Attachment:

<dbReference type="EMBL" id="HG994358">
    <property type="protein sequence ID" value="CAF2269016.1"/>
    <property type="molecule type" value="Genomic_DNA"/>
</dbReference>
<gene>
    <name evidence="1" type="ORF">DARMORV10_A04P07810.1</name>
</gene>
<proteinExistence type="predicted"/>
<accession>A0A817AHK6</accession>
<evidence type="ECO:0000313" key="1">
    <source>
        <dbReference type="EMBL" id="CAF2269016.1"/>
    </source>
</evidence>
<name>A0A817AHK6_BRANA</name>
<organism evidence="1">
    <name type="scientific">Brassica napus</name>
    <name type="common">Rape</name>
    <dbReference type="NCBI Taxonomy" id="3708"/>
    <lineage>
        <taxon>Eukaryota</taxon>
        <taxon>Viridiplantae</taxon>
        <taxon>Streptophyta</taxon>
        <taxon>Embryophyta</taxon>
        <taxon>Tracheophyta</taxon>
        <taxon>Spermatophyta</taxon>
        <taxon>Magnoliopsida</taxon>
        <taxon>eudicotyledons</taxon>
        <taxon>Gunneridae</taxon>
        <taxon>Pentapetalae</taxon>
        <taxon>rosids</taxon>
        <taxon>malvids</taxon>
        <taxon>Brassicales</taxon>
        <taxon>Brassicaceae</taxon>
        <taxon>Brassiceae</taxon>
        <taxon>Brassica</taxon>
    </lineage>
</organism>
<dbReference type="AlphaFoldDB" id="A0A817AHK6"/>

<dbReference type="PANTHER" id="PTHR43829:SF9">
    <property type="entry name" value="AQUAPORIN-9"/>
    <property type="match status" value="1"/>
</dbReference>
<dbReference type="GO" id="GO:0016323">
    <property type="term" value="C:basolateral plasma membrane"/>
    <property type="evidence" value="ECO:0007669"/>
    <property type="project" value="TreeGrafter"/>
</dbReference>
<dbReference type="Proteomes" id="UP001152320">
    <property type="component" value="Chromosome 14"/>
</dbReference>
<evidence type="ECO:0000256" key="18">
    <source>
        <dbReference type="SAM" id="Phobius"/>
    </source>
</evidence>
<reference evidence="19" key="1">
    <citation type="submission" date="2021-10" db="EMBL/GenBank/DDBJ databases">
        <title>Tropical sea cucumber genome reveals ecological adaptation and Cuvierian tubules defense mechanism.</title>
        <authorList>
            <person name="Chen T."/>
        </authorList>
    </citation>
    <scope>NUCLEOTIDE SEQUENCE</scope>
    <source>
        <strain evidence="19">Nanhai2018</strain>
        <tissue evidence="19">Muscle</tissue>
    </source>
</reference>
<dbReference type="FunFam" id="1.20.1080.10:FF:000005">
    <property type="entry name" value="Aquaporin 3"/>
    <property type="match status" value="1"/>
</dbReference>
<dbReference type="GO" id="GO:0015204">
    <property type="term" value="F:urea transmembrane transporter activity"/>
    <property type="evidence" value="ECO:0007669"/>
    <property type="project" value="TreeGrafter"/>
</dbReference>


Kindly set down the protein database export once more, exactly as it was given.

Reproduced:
<dbReference type="EMBL" id="HG994358">
    <property type="protein sequence ID" value="CAF2269016.1"/>
    <property type="molecule type" value="Genomic_DNA"/>
</dbReference>
<gene>
    <name evidence="1" type="ORF">DARMORV10_A04P07810.1</name>
</gene>
<proteinExistence type="predicted"/>
<accession>A0A817AHK6</accession>
<evidence type="ECO:0000313" key="1">
    <source>
        <dbReference type="EMBL" id="CAF2269016.1"/>
    </source>
</evidence>
<name>A0A817AHK6_BRANA</name>
<organism evidence="1">
    <name type="scientific">Brassica napus</name>
    <name type="common">Rape</name>
    <dbReference type="NCBI Taxonomy" id="3708"/>
    <lineage>
        <taxon>Eukaryota</taxon>
        <taxon>Viridiplantae</taxon>
        <taxon>Streptophyta</taxon>
        <taxon>Embryophyta</taxon>
        <taxon>Tracheophyta</taxon>
        <taxon>Spermatophyta</taxon>
        <taxon>Magnoliopsida</taxon>
        <taxon>eudicotyledons</taxon>
        <taxon>Gunneridae</taxon>
        <taxon>Pentapetalae</taxon>
        <taxon>rosids</taxon>
        <taxon>malvids</taxon>
        <taxon>Brassicales</taxon>
        <taxon>Brassicaceae</taxon>
        <taxon>Brassiceae</taxon>
        <taxon>Brassica</taxon>
    </lineage>
</organism>
<dbReference type="AlphaFoldDB" id="A0A817AHK6"/>

<dbReference type="PANTHER" id="PTHR43829:SF9">
    <property type="entry name" value="AQUAPORIN-9"/>
    <property type="match status" value="1"/>
</dbReference>
<dbReference type="GO" id="GO:0016323">
    <property type="term" value="C:basolateral plasma membrane"/>
    <property type="evidence" value="ECO:0007669"/>
    <property type="project" value="TreeGrafter"/>
</dbReference>
<dbReference type="Proteomes" id="UP001152320">
    <property type="component" value="Chromosome 14"/>
</dbReference>
<evidence type="ECO:0000256" key="18">
    <source>
        <dbReference type="SAM" id="Phobius"/>
    </source>
</evidence>
<reference evidence="19" key="1">
    <citation type="submission" date="2021-10" db="EMBL/GenBank/DDBJ databases">
        <title>Tropical sea cucumber genome reveals ecological adaptation and Cuvierian tubules defense mechanism.</title>
        <authorList>
            <person name="Chen T."/>
        </authorList>
    </citation>
    <scope>NUCLEOTIDE SEQUENCE</scope>
    <source>
        <strain evidence="19">Nanhai2018</strain>
        <tissue evidence="19">Muscle</tissue>
    </source>
</reference>
<dbReference type="FunFam" id="1.20.1080.10:FF:000005">
    <property type="entry name" value="Aquaporin 3"/>
    <property type="match status" value="1"/>
</dbReference>
<dbReference type="GO" id="GO:0015204">
    <property type="term" value="F:urea transmembrane transporter activity"/>
    <property type="evidence" value="ECO:0007669"/>
    <property type="project" value="TreeGrafter"/>
</dbReference>